Carlson: How OSU football's uniforms became a hallmark of the Cowboys, not a footnote
STILLWATER — Coming off a historic season and bringing back a bevy of superstars, there was lots of excitement inside the Oklahoma State football program heading into the 2011 season.
Players were pumped about wearing the orange and black again.
Then a month or so before the opener, Nike announced it had overhauled the Cowboys’ uniforms, modernizing their look, adding several new options and allowing them to mix and match combinations ala Oregon.
Suddenly, the players couldn’t wait to put on the orange and black — and gray and white, too.
“There is a definite coolness to our new uniforms,” Cowboy wide receiver Justin Blackmon said at the time.
Coolness wasn’t a word often associated with OSU football before then.
But in this, the 10th season of the Cowboys’ mix-and-match uniforms, it is clear the uniforms have added to a decade of buzz around OSU football. The uniforms changed just as the Cowboys entered into the greatest stretch in program history. Not only did people want to see what they were going to do on the field, but they also wanted to see what they were going to wear when they did.
What colors would they pair together?
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What new wrinkles might be next?
It was like the Cowboys, who never really had a traditional, classic uniform that was unmistakably theirs, were wearing alternate jerseys every week.
It was hip and fresh and, yes, cool.
“There are a few schools that have done it,” said Paul Lukas, the man behind all things uniform-related at the “Uni Watch” website, “but there aren’t as many who mix and match it to the degree that Oklahoma State does.”
Oregon, of course, was the first program to go all in with mix-and-match uniforms. With the school’s ties to Nike — founder Phil Knight is an alum and the apparel giant’s headquarters are in nearby Beaverton — the Ducks started tinkering with wild and wacky options in the mid 2000s.
By 2009, their jerseys had wings printed on the shoulders and their interpretation of green had trended all the way to highlighter yellow.
In 2011, Nike decided to revamp uniforms not only at OSU but also at Arizona State, Washington State and TCU.
Under Armour got in on the trend that season, too, putting Maryland in alternate jerseys built around the state flag.
Oregon and Maryland, then and now, stand apart from the others in their outrageousness. School colors are sometimes more of a suggestion than a guiding force. Just about any combination or design goes.
Lukas said OSU has been more reasonable about its uniforms.
“Like the colors, the mixing and matching, it’s not crazy, over the top,” he said. “Clearly, it’s trying to get some attention. It’s saying, ‘Hey, pay attention to us. Look at us. Look what we’re doing here. We’re a little bit different.’ But it’s not crazy, over the top.”
We haven’t seen, for example, any neon orange.
“Personally, I would hope they don’t do that,” Lukas said. “I don’t think they need to go that far.”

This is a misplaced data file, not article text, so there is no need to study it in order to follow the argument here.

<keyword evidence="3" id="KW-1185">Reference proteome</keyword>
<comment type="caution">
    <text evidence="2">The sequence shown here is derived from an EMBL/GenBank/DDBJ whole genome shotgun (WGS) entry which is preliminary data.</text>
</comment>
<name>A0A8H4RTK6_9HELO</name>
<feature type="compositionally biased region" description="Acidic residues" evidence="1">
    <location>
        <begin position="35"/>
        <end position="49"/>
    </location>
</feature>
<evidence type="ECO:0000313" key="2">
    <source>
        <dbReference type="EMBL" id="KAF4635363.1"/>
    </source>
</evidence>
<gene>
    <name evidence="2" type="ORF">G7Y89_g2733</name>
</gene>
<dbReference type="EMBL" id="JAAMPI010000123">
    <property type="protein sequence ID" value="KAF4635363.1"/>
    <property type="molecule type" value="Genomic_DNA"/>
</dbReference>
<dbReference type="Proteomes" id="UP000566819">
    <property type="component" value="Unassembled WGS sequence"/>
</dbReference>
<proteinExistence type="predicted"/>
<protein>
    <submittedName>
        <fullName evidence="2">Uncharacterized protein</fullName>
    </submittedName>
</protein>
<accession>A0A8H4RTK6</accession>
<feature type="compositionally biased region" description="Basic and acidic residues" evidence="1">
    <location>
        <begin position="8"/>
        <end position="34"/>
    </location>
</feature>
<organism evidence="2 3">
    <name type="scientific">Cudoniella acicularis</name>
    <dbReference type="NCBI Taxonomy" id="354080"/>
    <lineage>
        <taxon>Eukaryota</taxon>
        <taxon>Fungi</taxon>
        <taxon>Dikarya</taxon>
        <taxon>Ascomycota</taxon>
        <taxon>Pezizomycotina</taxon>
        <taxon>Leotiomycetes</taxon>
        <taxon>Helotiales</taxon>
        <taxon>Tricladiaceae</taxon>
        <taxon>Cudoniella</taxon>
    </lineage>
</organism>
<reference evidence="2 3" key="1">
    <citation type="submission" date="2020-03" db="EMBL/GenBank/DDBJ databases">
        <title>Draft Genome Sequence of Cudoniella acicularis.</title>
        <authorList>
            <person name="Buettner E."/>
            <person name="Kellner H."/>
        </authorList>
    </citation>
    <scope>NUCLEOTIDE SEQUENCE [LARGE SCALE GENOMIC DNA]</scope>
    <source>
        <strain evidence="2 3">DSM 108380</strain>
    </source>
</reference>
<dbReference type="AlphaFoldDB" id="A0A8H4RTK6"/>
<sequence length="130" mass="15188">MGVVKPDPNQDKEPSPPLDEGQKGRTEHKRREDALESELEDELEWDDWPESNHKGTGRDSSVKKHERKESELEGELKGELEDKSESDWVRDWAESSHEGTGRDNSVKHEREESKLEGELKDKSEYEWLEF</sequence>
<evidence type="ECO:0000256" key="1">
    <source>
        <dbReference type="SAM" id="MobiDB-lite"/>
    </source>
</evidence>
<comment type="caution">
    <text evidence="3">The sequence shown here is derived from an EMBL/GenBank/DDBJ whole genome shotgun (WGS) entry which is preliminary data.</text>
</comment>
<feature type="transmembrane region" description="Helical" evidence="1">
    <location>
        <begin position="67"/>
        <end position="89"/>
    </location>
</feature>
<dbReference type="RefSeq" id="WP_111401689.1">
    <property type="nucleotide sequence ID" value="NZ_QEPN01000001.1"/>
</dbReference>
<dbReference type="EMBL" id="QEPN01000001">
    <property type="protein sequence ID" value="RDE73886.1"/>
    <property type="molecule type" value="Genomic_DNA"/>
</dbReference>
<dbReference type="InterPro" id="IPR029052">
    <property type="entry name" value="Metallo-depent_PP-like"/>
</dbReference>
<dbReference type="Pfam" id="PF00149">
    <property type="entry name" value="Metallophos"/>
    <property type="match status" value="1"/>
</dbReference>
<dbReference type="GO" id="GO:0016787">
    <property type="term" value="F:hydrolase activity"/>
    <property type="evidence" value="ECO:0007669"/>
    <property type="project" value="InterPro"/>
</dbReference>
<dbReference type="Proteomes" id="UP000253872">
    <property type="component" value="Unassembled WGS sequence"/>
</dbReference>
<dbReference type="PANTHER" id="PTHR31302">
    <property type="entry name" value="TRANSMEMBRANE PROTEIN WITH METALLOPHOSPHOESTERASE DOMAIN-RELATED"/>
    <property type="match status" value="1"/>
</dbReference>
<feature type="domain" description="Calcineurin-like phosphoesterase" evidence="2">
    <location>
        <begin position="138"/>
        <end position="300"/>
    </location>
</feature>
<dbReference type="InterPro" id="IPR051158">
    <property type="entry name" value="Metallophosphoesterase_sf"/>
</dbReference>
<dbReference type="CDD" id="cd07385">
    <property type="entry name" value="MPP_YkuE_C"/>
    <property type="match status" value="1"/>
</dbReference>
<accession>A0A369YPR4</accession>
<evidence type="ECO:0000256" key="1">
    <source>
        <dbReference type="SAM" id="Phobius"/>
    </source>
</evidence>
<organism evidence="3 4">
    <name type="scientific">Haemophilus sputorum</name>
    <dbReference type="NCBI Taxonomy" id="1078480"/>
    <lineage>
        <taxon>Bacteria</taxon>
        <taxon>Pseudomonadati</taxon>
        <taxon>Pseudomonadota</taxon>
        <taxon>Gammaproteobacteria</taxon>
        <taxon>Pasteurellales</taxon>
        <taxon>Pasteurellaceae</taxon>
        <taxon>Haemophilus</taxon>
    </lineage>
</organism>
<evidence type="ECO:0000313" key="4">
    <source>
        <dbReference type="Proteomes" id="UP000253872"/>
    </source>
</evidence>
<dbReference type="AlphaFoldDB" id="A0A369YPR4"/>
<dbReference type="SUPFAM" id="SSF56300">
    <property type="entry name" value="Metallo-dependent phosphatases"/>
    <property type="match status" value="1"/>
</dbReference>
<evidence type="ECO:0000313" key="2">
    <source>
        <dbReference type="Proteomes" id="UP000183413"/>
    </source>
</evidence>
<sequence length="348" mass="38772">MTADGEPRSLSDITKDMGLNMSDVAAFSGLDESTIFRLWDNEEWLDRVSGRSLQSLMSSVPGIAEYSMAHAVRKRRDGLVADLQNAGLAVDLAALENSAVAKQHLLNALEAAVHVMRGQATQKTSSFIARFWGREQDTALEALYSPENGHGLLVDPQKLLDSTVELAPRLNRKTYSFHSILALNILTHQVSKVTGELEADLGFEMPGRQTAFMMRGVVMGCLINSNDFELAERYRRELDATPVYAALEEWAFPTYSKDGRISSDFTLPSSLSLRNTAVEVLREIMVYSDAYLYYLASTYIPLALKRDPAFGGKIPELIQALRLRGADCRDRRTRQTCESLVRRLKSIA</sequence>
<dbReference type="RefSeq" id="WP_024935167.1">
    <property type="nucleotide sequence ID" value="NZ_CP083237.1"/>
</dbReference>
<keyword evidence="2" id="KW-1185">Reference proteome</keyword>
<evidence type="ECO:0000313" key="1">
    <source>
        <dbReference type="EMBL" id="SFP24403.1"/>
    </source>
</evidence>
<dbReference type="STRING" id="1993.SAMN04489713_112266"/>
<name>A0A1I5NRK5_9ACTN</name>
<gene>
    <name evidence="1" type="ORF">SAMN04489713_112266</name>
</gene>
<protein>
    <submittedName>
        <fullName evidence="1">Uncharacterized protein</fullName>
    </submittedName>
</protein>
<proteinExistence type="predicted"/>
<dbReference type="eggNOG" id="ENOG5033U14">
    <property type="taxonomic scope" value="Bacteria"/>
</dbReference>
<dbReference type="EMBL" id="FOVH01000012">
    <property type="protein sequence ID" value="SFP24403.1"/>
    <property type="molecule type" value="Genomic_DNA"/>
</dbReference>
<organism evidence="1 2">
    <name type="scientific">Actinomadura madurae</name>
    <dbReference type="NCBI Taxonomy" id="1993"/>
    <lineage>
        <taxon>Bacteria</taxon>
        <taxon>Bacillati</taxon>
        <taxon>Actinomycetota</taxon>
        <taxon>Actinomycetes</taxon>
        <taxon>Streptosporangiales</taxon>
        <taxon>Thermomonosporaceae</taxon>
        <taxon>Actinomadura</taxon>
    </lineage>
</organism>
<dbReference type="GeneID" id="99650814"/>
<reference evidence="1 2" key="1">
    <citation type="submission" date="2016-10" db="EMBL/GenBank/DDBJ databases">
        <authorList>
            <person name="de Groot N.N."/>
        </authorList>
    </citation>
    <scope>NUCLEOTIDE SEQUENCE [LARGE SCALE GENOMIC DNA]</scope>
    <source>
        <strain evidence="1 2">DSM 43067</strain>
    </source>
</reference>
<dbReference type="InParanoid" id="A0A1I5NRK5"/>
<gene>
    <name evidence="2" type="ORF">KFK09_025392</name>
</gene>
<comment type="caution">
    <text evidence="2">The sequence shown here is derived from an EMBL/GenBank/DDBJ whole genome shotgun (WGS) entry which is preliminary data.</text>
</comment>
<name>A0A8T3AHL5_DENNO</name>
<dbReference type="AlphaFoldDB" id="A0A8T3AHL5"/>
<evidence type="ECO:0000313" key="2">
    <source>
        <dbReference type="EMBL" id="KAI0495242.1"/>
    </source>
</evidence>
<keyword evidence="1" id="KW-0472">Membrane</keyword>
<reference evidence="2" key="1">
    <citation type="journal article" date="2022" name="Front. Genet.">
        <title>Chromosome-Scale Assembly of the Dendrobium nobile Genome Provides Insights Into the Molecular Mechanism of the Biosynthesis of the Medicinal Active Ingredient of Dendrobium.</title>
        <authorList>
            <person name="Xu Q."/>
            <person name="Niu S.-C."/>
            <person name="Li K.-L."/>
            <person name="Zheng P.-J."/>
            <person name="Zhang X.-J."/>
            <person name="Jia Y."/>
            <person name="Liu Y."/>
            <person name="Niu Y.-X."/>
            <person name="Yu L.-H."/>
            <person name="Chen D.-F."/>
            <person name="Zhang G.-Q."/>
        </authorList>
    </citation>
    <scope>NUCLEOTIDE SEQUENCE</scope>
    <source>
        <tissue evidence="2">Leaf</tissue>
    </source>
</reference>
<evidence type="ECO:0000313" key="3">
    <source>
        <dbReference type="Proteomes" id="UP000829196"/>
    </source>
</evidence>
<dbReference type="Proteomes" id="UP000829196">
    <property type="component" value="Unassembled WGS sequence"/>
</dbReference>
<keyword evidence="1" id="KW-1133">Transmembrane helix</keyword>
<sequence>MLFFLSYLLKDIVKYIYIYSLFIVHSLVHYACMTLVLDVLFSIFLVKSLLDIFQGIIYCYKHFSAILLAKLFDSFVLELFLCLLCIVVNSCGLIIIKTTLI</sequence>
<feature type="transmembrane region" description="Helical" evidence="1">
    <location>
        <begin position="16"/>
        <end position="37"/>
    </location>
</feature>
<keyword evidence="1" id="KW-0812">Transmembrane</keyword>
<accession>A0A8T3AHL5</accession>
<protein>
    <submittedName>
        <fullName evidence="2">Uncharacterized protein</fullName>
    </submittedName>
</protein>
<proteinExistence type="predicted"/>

And the Cowboys probably won’t.
Cowboy coach Mike Gundy credits Justin Williams for keeping the uniforms edgy without going over the edge. Williams is OSU’s director of football equipment operations, and for years, he has been the point person in Stillwater for the Cowboys’ uniforms.
Williams balances what the administrators, donors and fans like with what the players want.
“They like the gray, they like the gunmetal, they like the black,” Gundy said of the players. “The fans love the orange. So we try to mix and match.”
Gundy is happy to let someone else figure out the uniforms — “I stay out of it,” he said. “I don’t have any idea on helmets, decals, colors, any of that” — but he knows it’s a big deal to the players.
To recruits, too.
“We still get comments in recruiting about the variety and different things and colors that we have,” Gundy said.
Collin Oliver is among the recruits who’s a fan of the OSU uniforms. The defensive end from Edmond Santa Fe High School who has committed to the Cowboys says orange helmet, orange jersey, white pants is his favorite combination.
“You can never go wrong with it,” he said.
He grew up in the state, and even though he was still in elementary school when the Cowboys revamped their uniforms, he remembers the change.
“They started turning the corner, then they switched jerseys while they were turning that corner,” Oliver said. “It all came around in a good, full circle.”
That’s the thing about OSU’s uniform change: it was part of a new-and-improved era in Cowboy football. Had the Cowboys not continued the uptick that started before they went with the mix-and-match style — they won the Big 12 in 2011 and have a streak of winning seasons that will soon extend to 15 — the uniforms would’ve become a footnote for a so-so program.
Instead, the uniforms have become a hallmark of OSU football.
Lukas contends that’s what happened with Oregon.
“I don’t know that they started winning because of the uniform,” he said of the Ducks, “but it certainly gave a sense of legitimacy.”
So it is with the Cowboys.
They scored cool points with the uniforms, but the cool factor grew exponentially with success.
“It all looks cooler and feels a lot cooler if you’re winning,” Lukas said. “I don’t think there’s much cool factor if you go 3-9.”
Jenni Carlson: Jenni can be reached at 405-475-4125 or email@example.com. Like her at facebook.com/JenniCarlsonOK or follow her at twitter.com/jennicarlson_ok.